For a friend, with thanks


My friend Bill died this morning. We’d never met face-to-face, but that doesn’t matter.

It’s a curious quirk of the modern world that it’s become possible for us “meet” people with similar interests through our computers, even across distances of thousands of miles. Bill and I first encountered each other on Usenet; I’m not precisely sure when, but it was more than fifteen years ago. I’m not precisely sure, either, why we started emailing each other – it possibly had to do with a shared aversion to the vocal stylings of Bernadette Peters – but I’m very glad we did.  He loved all forms of theatre, and particularly musicals, and so do I. We’re from different countries, but shared similar politics. We told each other jokes, shared photographs, made fun of bad grammar, talked about theatre and books and films and television and comedy. I introduced him to British comedian Victoria Wood, and he prodded me to start watching ‘Arrested Development’. I encouraged him to check out the Pet Shop Boys, he convinced me to get hold of a copy of Galt MacDermot’s musicalisation of ‘The Human Comedy’. Via Usenet, then via email, then via Facebook and (less often) Twitter, we began to make each other laugh, and we never really stopped. The fact that we’d never met was irrelevant; gradually, we became good friends.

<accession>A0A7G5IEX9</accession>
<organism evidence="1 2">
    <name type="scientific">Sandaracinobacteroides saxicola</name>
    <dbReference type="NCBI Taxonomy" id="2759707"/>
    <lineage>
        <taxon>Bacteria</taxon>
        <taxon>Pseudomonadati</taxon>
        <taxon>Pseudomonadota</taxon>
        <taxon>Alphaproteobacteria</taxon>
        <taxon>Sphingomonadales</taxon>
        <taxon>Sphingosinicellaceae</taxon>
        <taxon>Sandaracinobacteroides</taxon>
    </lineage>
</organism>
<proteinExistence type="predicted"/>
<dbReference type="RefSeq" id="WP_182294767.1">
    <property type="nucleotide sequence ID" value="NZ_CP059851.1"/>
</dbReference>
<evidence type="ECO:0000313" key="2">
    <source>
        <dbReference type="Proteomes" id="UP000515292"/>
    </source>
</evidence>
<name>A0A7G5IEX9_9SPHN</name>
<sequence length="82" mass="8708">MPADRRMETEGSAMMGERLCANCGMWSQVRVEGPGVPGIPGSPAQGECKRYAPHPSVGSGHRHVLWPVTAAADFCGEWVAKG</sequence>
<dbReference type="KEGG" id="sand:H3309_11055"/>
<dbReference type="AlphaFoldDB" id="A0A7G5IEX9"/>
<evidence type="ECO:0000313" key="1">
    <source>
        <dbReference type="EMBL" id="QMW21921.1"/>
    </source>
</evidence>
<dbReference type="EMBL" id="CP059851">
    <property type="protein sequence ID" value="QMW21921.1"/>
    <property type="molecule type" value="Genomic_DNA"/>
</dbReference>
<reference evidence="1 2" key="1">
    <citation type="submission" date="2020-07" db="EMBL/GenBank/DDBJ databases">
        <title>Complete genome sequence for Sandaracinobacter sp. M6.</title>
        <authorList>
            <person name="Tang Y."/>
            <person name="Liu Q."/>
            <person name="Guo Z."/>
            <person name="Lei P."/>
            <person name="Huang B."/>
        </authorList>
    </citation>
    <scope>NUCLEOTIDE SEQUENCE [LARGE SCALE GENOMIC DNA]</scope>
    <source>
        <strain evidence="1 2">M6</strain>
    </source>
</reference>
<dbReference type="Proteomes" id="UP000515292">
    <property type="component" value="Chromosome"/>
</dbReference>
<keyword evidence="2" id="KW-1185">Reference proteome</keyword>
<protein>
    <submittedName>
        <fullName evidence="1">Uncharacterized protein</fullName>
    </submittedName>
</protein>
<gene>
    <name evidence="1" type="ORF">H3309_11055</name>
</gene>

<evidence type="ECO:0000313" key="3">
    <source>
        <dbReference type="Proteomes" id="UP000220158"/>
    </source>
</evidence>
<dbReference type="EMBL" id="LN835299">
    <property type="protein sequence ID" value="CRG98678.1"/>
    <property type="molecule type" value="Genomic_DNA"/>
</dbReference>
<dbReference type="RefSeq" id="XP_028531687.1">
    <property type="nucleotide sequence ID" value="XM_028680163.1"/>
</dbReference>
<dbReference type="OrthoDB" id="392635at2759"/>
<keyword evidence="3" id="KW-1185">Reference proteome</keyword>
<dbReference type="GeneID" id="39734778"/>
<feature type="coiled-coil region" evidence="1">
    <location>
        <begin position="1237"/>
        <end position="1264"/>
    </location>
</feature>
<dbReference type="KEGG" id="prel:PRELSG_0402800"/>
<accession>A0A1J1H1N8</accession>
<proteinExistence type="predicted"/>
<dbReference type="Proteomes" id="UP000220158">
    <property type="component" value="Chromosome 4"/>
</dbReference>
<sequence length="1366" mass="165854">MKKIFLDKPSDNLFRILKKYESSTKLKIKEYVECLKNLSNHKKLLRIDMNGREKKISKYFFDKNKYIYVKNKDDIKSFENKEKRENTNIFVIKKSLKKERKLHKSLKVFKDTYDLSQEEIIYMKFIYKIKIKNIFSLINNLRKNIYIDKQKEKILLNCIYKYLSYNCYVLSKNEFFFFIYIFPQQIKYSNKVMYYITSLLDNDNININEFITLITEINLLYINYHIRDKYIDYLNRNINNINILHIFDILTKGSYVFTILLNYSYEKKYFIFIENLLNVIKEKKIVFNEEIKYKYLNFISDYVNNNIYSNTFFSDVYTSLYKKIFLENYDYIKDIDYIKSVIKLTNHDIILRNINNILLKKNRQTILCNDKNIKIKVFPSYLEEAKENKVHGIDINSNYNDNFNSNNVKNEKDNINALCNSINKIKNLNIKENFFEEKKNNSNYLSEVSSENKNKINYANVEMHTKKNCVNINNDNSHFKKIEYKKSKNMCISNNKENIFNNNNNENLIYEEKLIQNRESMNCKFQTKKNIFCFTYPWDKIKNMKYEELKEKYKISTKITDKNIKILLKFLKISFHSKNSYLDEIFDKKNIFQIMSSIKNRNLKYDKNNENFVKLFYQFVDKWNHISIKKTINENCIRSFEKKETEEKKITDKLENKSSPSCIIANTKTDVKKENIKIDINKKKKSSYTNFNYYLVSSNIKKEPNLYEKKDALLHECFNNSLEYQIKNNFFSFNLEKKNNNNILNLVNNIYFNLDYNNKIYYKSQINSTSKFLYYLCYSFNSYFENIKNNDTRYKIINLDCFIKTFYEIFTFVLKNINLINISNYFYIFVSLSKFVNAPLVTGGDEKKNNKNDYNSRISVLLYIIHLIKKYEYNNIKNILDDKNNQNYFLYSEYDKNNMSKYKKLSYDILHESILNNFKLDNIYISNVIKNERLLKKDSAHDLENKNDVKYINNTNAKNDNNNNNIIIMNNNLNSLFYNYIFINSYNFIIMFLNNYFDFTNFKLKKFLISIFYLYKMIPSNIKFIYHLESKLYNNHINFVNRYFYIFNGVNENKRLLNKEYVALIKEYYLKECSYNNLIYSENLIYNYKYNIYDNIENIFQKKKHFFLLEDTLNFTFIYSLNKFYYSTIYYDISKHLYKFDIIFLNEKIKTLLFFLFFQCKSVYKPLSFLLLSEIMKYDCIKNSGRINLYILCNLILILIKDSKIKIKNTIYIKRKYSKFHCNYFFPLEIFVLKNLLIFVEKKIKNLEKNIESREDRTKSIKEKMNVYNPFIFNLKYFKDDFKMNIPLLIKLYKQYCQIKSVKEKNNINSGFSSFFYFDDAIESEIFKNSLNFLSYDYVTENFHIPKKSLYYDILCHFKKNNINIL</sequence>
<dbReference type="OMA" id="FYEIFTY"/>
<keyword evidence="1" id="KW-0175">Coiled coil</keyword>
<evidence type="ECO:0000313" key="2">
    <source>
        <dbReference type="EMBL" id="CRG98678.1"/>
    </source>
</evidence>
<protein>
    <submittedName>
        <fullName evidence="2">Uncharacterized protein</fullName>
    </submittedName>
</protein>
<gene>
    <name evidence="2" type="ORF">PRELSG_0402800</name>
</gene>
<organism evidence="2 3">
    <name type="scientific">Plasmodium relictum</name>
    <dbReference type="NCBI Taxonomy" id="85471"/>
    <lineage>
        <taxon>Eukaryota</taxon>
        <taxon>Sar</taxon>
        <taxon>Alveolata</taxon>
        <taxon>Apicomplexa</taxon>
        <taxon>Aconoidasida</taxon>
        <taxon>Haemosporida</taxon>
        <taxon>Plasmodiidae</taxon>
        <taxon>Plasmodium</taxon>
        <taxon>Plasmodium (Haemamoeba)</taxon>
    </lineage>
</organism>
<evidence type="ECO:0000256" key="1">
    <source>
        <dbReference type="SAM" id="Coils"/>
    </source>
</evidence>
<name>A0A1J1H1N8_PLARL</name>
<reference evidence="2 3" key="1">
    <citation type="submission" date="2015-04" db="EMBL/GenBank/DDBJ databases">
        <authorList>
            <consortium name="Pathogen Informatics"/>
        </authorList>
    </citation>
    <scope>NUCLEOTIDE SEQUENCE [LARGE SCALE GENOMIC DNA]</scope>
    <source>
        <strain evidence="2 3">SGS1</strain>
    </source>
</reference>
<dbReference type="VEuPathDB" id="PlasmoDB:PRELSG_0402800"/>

I’m told he didn’t want a fuss, and he didn’t want people to mourn; since we never met “properly”, there’s a great deal, I’m sure, that we didn’t know about each other. Neither of us was (is) inclined to blurt every detail of our lives online – but still, we shared a great deal. The last few years were not kind to him; when he talked about his health, he did so with unfailing good humour, even though I know a lot of what he had to go through was difficult and painful and very unpleasant. I know, too, that he wasn’t done. There were a lot of things he still wanted to do, with moving back to Michigan, his home state, right at the top of the list, but sometimes life is incredibly unfair.